Kennedy’s 37-minute press conference began with prepared remarks. Andrew Glass recounted, Kennedy first announced his administration was “postponing nuclear test ban negotiations in Geneva with the Soviet Union until March.” Kennedy announced increased food aid to the African Congo. The president also announced “two survivors from the crew of a U.S. RB-47 aircraft were released” by the Soviet Union after being in captivity since July 1, 1960. Then after Kennedy fielded questions from 32 reporters, it was when Kennedy would be most memorable in his press conferences. Kennedy responded to questions about “U.S. relations with Cuba, voting rights and food aid to impoverished Americans.”
A reporter asked Kennedy about televising his press conferences, saying, “There has been some apprehension about the instantaneous broadcast of presidential news conferences such as this one, the contention being that an inadvertent statement no longer correctable, as in the old days, could possibly cause some grave consequences. Do you feel there is any risk, or could you give us some thought on that subject?” Kennedy responded contradicting the reporter, “Well, it was my understanding that the statements made by the, by President [Dwight] Eisenhower, were on the record. There may have been a clarification that could have been issued afterwards but it still would have demonstrated, it still would have been on the record as a clarification, so that I don’t think that the interests of our country are — it seems to me they’re as well protected under this system as they were under the system followed by President Eisenhower. And this system has the advantage of providing more direct communication.”
A highlight was when Kennedy was asked about one domestic imitative, the Kennedy administration and Speaker of the House Sam Rayburn’s fight to expand the Rules Committee to increase the likely hood of Kennedy’s progressive bills getting a hearing on the floor of the House of Representatives among Conservative Southern Democrats. Dallek called the initiative “a formidable first test of Kennedy’s political skills.” When asked about “Whether he was living up to his commitment to be in the thick of the political battle” Kennedy responded that he supported the Rules Committee expansion, saying the small minority of Southern Democrats “a small group of men” should not prevent the majority from “letting their judgments be known.” Kennedy, however, promised to let the House “to settle this matter in its own way” and pledged not to “infringe upon that responsibility. I merely give my view as an interested citizen.” (Dallek, 329)
Kennedy finished his remarks, “with a broad smile and to the amusement of the press corps, which erupted in laughter.” (Dallek, 329) The New England Historical Society in “The Kennedy Press Conference, Always Good for a Laugh,” points out at the conclusion of his first presidential press conference Kennedy’s “wit disarmed the press and won over the viewers.” Walter Shapiro in The New Republic reported, “Kennedy added, ‘I merely give my view as an interested citizen.’ As the reporters in their rumpled suits and narrow ties burst into laughter, a puckish grin crosses Kennedy’s face as he revels in his look-what-I-discovered-about-live-television moment.” Sixty-five million Americans tuned into Kennedy first press conference. The NEHS noted, “Kennedy’s delivery was key to his wit.” Ron Simon called Kennedy’s first press conference a “high-wire act of great valor and vigilance.”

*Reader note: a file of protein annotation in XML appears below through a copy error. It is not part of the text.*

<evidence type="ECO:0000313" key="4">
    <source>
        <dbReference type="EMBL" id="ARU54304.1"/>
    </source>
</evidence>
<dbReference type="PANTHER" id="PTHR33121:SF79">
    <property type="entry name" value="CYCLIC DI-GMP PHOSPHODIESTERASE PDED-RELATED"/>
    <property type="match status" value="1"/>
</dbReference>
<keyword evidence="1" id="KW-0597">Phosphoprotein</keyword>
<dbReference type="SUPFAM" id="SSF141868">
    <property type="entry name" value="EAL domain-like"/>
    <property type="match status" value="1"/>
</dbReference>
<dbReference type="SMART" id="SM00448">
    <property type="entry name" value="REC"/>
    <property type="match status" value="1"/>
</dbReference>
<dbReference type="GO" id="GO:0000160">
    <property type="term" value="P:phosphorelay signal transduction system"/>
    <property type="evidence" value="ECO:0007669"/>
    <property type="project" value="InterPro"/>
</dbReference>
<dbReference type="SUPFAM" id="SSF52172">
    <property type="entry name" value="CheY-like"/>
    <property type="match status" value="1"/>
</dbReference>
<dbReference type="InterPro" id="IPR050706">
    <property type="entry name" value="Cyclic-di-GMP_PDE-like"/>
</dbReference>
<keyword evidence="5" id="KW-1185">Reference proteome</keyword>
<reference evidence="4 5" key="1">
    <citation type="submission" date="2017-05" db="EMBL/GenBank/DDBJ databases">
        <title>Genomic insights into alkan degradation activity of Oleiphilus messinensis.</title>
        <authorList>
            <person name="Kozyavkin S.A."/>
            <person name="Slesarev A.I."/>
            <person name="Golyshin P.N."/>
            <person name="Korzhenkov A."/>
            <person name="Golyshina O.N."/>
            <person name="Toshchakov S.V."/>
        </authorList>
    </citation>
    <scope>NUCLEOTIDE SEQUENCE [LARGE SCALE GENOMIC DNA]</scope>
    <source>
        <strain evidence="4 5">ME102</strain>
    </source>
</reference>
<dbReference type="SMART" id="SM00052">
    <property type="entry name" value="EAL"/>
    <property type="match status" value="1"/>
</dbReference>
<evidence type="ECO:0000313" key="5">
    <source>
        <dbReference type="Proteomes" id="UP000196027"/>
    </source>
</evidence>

After Kennedy’s first presidential press conference, TIME reported, “The first days of a new job or new adventure never leave the mind; and the first days of a new President always remain vivid to his constituents. Few last week will forget the sight of the tense and nervous young man who stood, his white-knuckled hands clutching the sides of his lectern, to face the press and live national TV in his first presidential news conference… His performance — cool, controlled, knowledgeable — was hard to fault, as was his matter-of-fact handling of the return of imprisoned U.S. Airmen Freeman Bruce Olmstead and John McKone… Thus last week President Kennedy answered and fulfilled the mood of expectancy.”
Press secretary Pierre Salinger explained the reason the administration decided to opt for televised press conferences, “There were only three or four newspapers in the entire United States that carried a full transcript of a presidential news conference. Therefore, what people read was a distillation. … We thought that they should have the opportunity to see it in full.” Kennedy’s press conferences made their mark, at the time polls showed that 90 percent of Americans asked saw one of his first three press conferences in 1961, an average each time of 18 million households.
Although the administration claimed they want the public to have access to the entire press conference and see it objectively, Kennedy’s radiance on the screen was hardly an objective. Kennedy worked to perfect his performance consulting director Franklin Schaffner and producer Fred Coe and reviewing his passed television appearances, press conferences and speeches. Sid Davis, “the Washington bureau chief for NBC News and the Westinghouse Broadcasting Company” recalled, Kennedy “was articulate, thoughtful, handsome and hip, a man who could think on his feet.” Ron Simon writing, “See How JFK Created a Presidency for the Television Age” indicates, Kennedy “learned the nuances of political discourse so well that if often seemed he was simultaneously directing himself, a White House hyphenate of Orson Welles ambition.” According to History, “Kennedy’s ability to project charm, intelligence, strength and openness defined the presidential image in the age of mass media.”
SOURCES AND READ MORE
Brinkley, Alan. John F. Kennedy. New York, NY: Times Books, 2012.
Dallek, Robert. An Unfinished Life: John F. Kennedy, 1917–1963. Boston (Mass.: Little, Brown and Co, 2003.
Bonnie K. Goodman has a BA and MLIS from McGill University and has done graduate work in Judaic Studies at Concordia University. She is the author of “Silver Boom! The Rise and Decline of Leadville, Colorado as the United States Silver Capital, 1860–1896.” She is a journalist, librarian and historian and a former Features Editor at the History News Network and reporter at Examiner.com where she covered politics, universities, religion and news. She has a dozen years experience in education and political journalism.